Number of hungry people unacceptably high: UN

The new estimate of the number of people who will suffer chronic hunger this year is 925 million — 98 million down from 1.023 billion in 2009, said a UN report, which will be released in October.

"With a child dying every six seconds because of undernourishment related problems, hunger remains the world's largest tragedy and scandal," said Jacques Diouf, head of the Food and Agriculture Organization (FAO).

"This is absolutely unacceptable," he said.
The new statistics, which have been released ahead of the Millennium Development Goals Summit next week here, indicate that world may not be able to achieve its first goal of reducing by half the number of people whose income is less than a USD 1 a day between 1990 and 2015.

"The achievement of the international hunger reduction target is at serious risk," said Diouf, noting that the current hunger levels "makes it extremely difficult to achieve not only the first Millennium Development Goal (MDG) but also the rest of the MDGs."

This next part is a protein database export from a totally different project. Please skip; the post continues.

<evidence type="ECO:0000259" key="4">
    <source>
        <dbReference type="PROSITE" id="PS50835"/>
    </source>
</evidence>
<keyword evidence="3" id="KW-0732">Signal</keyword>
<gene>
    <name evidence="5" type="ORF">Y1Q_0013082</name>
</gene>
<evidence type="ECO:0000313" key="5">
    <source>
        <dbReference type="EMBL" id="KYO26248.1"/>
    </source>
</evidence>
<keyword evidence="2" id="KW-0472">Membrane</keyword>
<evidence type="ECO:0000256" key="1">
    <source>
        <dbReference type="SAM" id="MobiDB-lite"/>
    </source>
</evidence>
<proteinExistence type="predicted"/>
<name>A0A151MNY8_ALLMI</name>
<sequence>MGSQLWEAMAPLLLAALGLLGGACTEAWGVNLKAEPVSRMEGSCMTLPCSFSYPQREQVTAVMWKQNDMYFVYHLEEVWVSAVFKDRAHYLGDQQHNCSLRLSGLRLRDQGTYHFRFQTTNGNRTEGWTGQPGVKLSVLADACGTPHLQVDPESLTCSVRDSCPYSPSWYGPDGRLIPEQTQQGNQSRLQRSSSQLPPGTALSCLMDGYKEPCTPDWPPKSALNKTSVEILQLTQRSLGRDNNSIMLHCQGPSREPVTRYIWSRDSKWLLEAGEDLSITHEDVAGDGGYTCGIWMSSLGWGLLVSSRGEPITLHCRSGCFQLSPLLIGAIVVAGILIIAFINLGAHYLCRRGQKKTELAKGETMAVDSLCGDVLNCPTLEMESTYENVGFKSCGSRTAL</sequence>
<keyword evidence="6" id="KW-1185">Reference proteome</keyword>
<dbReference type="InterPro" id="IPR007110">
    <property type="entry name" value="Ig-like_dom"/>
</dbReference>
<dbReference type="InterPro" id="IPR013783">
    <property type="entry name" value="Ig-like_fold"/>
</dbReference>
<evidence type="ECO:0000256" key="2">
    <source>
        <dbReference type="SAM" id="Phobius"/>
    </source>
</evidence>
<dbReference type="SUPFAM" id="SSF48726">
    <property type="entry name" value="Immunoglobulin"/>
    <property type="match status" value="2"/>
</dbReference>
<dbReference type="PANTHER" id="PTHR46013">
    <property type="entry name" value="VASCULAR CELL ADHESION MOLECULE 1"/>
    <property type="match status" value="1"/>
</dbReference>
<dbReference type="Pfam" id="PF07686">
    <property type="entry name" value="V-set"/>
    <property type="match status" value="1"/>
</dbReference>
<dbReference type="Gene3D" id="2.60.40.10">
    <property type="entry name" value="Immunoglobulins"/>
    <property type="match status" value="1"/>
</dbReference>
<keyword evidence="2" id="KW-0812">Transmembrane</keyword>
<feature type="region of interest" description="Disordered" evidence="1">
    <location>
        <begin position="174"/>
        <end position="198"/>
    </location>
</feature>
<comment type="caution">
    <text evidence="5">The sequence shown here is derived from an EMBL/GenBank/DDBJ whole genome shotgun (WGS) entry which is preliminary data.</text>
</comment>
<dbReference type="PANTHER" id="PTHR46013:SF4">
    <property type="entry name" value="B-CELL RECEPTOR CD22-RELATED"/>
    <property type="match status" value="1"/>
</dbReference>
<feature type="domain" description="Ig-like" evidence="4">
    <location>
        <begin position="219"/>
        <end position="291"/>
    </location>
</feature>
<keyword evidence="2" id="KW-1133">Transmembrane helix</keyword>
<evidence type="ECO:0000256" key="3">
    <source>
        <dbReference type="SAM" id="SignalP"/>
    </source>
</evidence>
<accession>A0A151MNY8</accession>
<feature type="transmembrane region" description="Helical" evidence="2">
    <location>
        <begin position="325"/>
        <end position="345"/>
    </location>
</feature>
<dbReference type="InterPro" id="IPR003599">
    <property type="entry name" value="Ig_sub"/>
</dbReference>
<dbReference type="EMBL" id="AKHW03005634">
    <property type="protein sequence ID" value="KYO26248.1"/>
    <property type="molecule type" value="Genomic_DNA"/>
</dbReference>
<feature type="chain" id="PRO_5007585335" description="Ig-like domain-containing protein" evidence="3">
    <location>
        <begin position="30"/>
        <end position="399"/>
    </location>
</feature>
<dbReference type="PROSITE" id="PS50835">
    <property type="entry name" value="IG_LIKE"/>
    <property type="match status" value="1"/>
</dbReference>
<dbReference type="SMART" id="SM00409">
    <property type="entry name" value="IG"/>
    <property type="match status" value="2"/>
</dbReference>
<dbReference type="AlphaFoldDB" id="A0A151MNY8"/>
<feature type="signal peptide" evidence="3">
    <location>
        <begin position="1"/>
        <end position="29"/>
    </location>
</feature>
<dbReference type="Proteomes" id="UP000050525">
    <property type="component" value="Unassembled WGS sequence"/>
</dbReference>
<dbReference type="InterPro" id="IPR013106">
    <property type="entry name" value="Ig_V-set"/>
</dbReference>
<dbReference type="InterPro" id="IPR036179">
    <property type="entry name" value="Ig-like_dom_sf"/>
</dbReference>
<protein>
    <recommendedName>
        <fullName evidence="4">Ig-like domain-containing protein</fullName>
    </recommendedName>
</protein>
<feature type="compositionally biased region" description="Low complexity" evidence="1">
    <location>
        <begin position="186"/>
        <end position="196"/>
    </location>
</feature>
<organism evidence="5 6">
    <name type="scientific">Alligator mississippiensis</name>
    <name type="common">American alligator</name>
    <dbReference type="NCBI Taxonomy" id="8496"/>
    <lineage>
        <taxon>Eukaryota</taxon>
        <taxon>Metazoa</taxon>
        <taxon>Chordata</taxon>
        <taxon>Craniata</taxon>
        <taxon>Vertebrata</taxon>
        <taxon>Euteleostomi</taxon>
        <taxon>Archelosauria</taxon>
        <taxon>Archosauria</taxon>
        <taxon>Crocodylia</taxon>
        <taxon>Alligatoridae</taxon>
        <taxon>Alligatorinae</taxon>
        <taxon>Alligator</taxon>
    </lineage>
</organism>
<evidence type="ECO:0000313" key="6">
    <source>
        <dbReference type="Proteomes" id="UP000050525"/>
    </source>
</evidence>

The eight MDGs include eradication of extreme poverty and hunger, achieving universal primary, promoting gender equality, reducing child mortality, improving maternal health, combat HIV/AIDS, malaria and other diseases and ensuring environmental sustainability.
The 2010 lower global hunger number resulted largely from renewed economic growth expected this year -particularly in developing countries- and a drop in food prices since mid 2008, according to the UN.

The UN report on the MDGs released in June, found that the percentage of the world population living on less than USD 1.25 a day has fallen from 46 per cent in 1990 to 27 per cent in 2005.

It was expected to further drop to 15 percent by 2015.
While Africa was struggling, the report said that progress is being made in parts of Asia.
India, for instance, is expected to slash the number of its extremely poor by 188 million, by 2015 and poverty rates in China are also expected to fall around 5 percent.

"Vigorous and urgent action by nations and the world has been effective in helping to halt galloping hunger numbers," Josette Sheeran, head of the World Food Programme, said.

"But this is no time to relax. We must keep hunger on the run to ensure stability and to protect lives and dignity."

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